• Historical photo depicting the labeling process of wine bottles

Ancient history

The Roman origin, as well as from the name itself - from the Latin Gavius - is testified by a column with a double inscription of Diocletian and Maximian, and of Valentiniano and Valente.
Situated in a dominant position over the Po valley, the castle of Gabiano, among the oldest and largest in Monferrato, it is mentioned by sources as early as the eighth century.
An act of Charlemagne survives, who after defeating the Lombards grants the abbot Frodoino the "cortem magnam nomine Gabianum" with an extension of over 1000 “mansi”.
There are accounting documents in the municipal registers which document already around the year 1000, transactions in Gabiano for the purchase of vineyards and lots of wine.
Disputed over the centuries by various families, it was finally sold in 1624, together with the marquisate, by Duke Ferdinando Gonzaga to Agostino Durazzo to settle the debts contracted by the court of Mantua with the noble Genoese family.
The archival documents, connected to the history of the Gonzaga, Dukes of Mantua and Monferrato, Marquesses of Gabiano, tell of court feasts in which wine gushed from the false fountains; they talk about the transport of aged wines to Ferrara; of the sending of wines to the Polish court (in 1574, for King Henry III of Valois); of the request for Monferrato wine by the archdukes of Austria (in 1599).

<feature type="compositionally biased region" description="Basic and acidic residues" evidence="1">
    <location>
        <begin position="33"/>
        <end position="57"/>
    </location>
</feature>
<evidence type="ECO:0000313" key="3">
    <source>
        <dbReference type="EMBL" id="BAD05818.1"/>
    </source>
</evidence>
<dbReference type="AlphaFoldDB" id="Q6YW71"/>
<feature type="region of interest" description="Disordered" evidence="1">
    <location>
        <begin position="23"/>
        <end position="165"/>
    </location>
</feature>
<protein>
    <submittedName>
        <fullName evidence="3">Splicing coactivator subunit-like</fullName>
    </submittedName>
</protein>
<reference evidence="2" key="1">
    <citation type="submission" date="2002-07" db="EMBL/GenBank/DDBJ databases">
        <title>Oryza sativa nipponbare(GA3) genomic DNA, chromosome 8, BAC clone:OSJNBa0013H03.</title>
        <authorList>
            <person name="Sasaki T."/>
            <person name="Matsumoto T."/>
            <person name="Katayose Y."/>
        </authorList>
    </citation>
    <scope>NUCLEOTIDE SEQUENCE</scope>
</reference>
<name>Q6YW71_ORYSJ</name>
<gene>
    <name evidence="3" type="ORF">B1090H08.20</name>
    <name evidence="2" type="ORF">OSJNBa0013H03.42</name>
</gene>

The Durazzo, themselves keen botanists, after becoming Marquesses of Gabiano, dedicated themselves to perfecting the local grape growing.
Theirs is the selection of the Bosco grape I, a white mutation of Barbera developed to colonize the properties of the Ligurian Riviera and today the basis of the wines of the Cinque Terre More recently the Medal received by the Castello di Gabiano Wine at the 1913 Universal Exhibition in Paris.
Dating back to the 1960s and decisive for the evolution of Gabiano's wine, the close friendship and kinship of the then winery manager Martinelli with his brother-in-law Renato Ratti, the winemaker who introduced the concept of Cru to Piedmont.

In those years in the cellars of the Castle they were seen side by side as they elaborated and fine-tuned the technique of vinification, maturation, bottling, refinement, for a refined elegance, finesse, longevity and exaltation of the terroir.